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Title:Microbial community responses of an anaerobic enrichment to temperature shocks
Author(s):Mei, Ran
Advisor(s):Liu, Wen-Tso
Department / Program:Civil and Environmental Engineering
Discipline:Environmental Engineering in Civil Engineering
Degree Granting Institution:University of Illinois at Urbana-Champaign
Subject(s):microbial community
temperature shocks
Abstract:Anaerobic digestion (AD) accomplishes degradation of complex organics in wastewater to methane and CO2 mediated by ecological cooperation of microorganisms with different metabolic functions. Previous studies have reported that temperature fluctuation could lead to AD process instability and failure, perhaps through disruption of microbial cooperation. Nevertheless, understanding of how AD microbiota respond to temperature shock is poor. Specifically, we have yet to identify organisms vulnerable to heat shock or responsible for recovering post-shock AD activity. To systematically address these questions, a mesophilic benzoate-degrading methanogenic enrichment was exposed to different levels of temperature perturbation from 45°C to 70°C for 5 or 15 min. Perturbations over this temperature gradient revealed three types of post-shock methane production profiles: no inhibition (45 and 50°C), initial inhibition with gradual recovery (55 and 60°C), and complete inhibition (70°C). These responses were also reflected in the RNA- and DNA- based 16S rRNA gene analysis of the microbial community. The primary benzoate-degrading syntroph (Syntrophus-related population) was highly affected by heat shock temperature, and its abundance was crucial to the restoration of benzoate degradation after the perturbation. In contrast, two major methanogen populations were relatively stable regardless whether methane production was inhibited. Other bacteria showed different response patterns, indicating distinct physiological and ecological traits. For example, a Firmicutes-related population rose to >50% abundance post shock, perhaps surviving through spore formation and thriving on detritus degradation. Members of “Ca. Cloacimonetes”, Spirochaetes, Bacteroidetes and Thermotogae were also stimulated while Desulfovibrio and another Spirochaetes member was inhibited. Though the exact roles of these minor microbial populations are unknown, their ubiquity across AD suggests that they are functionally important. Overall, temperature perturbation provided ecological characterization of core microbial populations in AD and can further generate knowledge on how to deal with unexpected heat shock, a common accident, thus improve the stability and performance of AD processes.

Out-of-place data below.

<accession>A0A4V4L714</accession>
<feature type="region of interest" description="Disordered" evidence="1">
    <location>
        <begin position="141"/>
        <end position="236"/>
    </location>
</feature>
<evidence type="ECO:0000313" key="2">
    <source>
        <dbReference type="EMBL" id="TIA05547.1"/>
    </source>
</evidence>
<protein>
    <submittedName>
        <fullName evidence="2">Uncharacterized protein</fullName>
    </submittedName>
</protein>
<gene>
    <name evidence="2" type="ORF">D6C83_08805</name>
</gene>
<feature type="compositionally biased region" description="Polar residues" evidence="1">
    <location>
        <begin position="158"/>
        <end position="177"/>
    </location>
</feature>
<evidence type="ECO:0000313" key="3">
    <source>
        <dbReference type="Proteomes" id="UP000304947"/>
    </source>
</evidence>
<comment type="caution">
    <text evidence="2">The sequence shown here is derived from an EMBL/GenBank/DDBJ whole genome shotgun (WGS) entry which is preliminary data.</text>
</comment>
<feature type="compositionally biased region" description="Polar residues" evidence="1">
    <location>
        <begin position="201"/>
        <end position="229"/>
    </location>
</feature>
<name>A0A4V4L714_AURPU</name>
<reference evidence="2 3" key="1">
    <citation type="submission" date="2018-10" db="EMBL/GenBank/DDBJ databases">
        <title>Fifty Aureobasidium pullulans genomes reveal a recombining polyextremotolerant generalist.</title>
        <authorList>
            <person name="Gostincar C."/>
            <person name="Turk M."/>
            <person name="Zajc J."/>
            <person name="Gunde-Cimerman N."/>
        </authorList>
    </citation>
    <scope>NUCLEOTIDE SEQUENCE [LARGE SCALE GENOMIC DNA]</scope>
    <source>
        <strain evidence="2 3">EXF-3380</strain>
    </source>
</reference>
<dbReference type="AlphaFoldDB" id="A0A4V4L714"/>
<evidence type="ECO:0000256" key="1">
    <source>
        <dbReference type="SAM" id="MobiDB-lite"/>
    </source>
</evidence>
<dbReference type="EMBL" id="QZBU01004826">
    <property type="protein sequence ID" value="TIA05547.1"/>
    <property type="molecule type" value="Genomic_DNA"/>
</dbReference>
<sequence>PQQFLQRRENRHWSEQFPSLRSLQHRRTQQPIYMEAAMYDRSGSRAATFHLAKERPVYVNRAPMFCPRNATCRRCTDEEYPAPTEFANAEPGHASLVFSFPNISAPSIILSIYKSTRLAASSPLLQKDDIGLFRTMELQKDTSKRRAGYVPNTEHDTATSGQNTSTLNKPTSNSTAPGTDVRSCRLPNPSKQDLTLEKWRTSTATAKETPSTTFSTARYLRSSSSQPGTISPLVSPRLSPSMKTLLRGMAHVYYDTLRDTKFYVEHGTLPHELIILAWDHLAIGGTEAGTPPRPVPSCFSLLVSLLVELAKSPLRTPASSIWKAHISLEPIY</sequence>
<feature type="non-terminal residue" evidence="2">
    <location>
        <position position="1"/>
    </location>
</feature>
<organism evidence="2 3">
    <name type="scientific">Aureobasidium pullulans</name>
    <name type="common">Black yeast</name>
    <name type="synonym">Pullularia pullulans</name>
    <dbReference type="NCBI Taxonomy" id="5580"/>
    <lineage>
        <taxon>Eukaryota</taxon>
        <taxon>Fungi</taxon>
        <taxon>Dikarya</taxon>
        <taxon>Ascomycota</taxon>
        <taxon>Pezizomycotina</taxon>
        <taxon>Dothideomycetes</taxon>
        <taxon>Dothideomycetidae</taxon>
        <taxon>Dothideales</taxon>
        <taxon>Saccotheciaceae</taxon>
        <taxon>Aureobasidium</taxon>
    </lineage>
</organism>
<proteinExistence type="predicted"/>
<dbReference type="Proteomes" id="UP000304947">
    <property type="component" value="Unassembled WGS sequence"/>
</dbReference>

Issue Date:2015-05-22
Rights Information:Copyright 2015 Ran Mei
Date Available in IDEALS:2015-09-29
Date Deposited:August 201

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